It has become one of the rare things that binds the two men, the controversial automotive bailout that was begun by former President George W. Bush and completed by his successor, President Barrack Obama.
The latter defended his actions during the recent state-of-the-union address, during which he declared “The U.S. auto industry is back.” His predecessor used a meeting of the nation’s auto dealers to defend his own actions, insisting he had no other choice but to completely sink the American economy.
“I’d do it again,” proclaimed Bush, speaking to the annual convention of the National Automobile Dealers Association.
The bailout, which ultimately totaled $85 billion, was originally begun during the waning days of the Bush Administration. With a specific rescue effort rejected by Congress, the former Commander-in-Chief decided to tap into a separate, $700 billion fund Capitol Hill did approve for the bailout of Wall Street and the banking industry.
“Sometimes circumstances get in the way of philosophy,” said the ex-President, during his speech in Las Vegas, referring to his normal stand in favor of free trade. “If you make a bad decision, you ought to pay,” he said, referring to the collapse of both General Motors and Chrysler.
But Bush also noted that coming on top of the failure of Lehman Brothers, the meltdown of the banking industry and the collapse of the housing market, a painful shift in policy was needed.
“I didn’t want there to be 21% unemployment,” he stressed, echoing forecasts at the time that the loss of GM, Ford and the automotive lenders also covered by the bailout could lead to the loss of 1 million jobs.
The former President has kept a low-key profile since leaving office in January 2009 – though he did call the bailout “the only option” in his 2010 book, “Decision Points” — leaving his successor to field much of the criticism.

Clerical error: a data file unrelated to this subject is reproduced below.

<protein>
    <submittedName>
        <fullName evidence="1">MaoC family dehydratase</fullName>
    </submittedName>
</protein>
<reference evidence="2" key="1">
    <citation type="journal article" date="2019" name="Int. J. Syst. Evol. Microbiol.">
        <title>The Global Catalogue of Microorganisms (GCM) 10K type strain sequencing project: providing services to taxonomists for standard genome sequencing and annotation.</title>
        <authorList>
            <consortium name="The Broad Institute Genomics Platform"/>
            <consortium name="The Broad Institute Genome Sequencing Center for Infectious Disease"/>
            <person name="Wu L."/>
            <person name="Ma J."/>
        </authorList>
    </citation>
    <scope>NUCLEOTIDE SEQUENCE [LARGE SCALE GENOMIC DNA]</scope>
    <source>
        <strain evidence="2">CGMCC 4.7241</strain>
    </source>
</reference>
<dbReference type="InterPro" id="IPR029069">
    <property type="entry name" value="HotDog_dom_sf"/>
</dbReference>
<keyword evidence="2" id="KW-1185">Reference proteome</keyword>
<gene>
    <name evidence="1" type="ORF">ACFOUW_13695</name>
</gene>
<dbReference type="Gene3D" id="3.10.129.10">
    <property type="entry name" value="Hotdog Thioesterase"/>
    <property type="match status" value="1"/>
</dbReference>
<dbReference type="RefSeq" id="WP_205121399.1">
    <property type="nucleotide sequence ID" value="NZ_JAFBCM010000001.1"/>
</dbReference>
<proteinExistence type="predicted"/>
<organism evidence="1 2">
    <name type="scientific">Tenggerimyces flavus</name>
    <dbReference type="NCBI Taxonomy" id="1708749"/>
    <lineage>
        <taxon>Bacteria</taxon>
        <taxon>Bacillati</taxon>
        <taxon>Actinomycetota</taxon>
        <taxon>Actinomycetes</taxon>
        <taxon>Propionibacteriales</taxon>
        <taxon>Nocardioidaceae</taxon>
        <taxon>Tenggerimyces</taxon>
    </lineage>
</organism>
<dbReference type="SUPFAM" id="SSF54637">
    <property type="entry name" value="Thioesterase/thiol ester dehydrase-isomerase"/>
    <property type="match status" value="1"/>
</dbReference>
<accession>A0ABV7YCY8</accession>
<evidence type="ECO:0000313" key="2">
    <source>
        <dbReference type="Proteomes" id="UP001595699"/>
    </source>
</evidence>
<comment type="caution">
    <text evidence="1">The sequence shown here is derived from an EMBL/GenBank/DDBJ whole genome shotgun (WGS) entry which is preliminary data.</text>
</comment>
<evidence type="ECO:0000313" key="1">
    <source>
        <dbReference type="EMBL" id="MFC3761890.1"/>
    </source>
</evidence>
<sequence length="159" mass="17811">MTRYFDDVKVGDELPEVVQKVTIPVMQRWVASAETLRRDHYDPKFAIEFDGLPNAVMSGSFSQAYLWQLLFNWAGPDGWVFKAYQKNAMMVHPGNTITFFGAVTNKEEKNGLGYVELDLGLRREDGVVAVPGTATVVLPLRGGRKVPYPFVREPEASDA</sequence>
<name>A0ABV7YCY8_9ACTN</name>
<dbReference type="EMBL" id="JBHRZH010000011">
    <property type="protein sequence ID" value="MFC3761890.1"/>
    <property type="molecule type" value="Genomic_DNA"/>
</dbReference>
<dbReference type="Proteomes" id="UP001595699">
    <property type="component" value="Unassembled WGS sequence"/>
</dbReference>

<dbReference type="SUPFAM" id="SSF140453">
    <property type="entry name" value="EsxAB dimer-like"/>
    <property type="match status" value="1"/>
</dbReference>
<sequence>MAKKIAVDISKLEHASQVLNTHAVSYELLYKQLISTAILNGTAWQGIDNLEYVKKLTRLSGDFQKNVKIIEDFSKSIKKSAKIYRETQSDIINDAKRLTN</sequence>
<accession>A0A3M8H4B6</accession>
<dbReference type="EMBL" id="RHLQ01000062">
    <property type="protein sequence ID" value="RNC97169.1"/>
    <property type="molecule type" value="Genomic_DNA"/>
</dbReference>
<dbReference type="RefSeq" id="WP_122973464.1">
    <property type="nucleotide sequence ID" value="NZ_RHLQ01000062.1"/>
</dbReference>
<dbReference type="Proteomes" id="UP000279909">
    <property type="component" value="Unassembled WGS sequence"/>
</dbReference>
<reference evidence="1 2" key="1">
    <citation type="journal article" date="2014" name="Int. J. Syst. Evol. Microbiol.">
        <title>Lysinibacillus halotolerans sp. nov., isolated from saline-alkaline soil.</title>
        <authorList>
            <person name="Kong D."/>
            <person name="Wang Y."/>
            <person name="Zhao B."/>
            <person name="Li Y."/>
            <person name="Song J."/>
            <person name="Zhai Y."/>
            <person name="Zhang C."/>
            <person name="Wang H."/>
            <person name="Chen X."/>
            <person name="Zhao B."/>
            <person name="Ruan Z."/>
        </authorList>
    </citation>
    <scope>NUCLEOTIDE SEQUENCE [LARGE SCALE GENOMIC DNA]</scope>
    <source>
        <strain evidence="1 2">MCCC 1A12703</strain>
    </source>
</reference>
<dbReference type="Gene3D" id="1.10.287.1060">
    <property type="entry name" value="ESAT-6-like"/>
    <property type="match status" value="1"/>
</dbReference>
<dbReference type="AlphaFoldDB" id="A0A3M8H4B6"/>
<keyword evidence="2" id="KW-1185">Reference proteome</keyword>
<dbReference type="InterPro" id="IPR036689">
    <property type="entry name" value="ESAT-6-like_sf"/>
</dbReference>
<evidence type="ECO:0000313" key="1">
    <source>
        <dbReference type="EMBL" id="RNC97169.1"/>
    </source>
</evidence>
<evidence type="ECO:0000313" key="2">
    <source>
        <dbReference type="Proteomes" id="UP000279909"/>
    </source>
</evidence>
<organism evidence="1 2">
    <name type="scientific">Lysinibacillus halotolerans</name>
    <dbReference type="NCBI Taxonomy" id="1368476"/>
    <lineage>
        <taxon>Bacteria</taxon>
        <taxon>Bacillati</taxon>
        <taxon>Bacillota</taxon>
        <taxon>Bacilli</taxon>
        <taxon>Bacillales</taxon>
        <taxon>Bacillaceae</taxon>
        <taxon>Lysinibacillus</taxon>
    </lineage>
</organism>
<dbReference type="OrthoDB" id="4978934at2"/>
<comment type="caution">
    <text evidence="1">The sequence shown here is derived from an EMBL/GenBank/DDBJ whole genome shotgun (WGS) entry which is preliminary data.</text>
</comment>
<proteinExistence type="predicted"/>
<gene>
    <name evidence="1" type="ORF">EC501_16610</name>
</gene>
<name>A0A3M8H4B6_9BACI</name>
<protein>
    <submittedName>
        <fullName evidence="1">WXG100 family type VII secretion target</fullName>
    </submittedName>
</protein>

In that book, the 43rd President argued that, “The immediate bankruptcy of (Chrysler and GM) could cost more than a million jobs, decrease tax revenues by $150 billion and set back America’s Gross Domestic Product by hundreds of billions of dollars.”
Republican president candidate Mitt Romney is among those who have said they would have rejected a bailout.
“My view with regards to the bailout was that, whether it was by President Bush or by President Obama, it was the wrong way to go,” said Romney – whose father George once ran Detroit-based American Motors – during a GOP presidential debate last November.
In all, the Bush Administration provided $25 billion in emergency assistance, $13.4 billion going to GM, another $4 billion to Chrysler. The Obama Administration added another $60 billion shortly after taking office.
Chrysler wrote off the money provided under Pres. Bush but last year paid back the loans the company received in 2009. General Motors, meanwhile, has returned $23 billion to the Treasury, partly by repaying loans and also by selling off more than half the shares taxpayers held in the automaker.
The government still holds a 26% stake, however, and GM officials appear to be waiting for a stock market recovery before staging a second stock offering. The maker’s shares plunged to less than $20 a share after the $33 price set during GM’s November 2011 IPO. The stock has rebounded recently, currently trading at just over $26 a share. But to break even, the Treasury would need to get more than $50 a share on its remaining GM holdings.
Concluding his speech to the NADA convention, Bush said “I didn’t want to saddle my successor with an additional economic crisis,” drawing a standing ovation from the dealers, the trade group’s President Bill Brady describing the decision as “courageous.”
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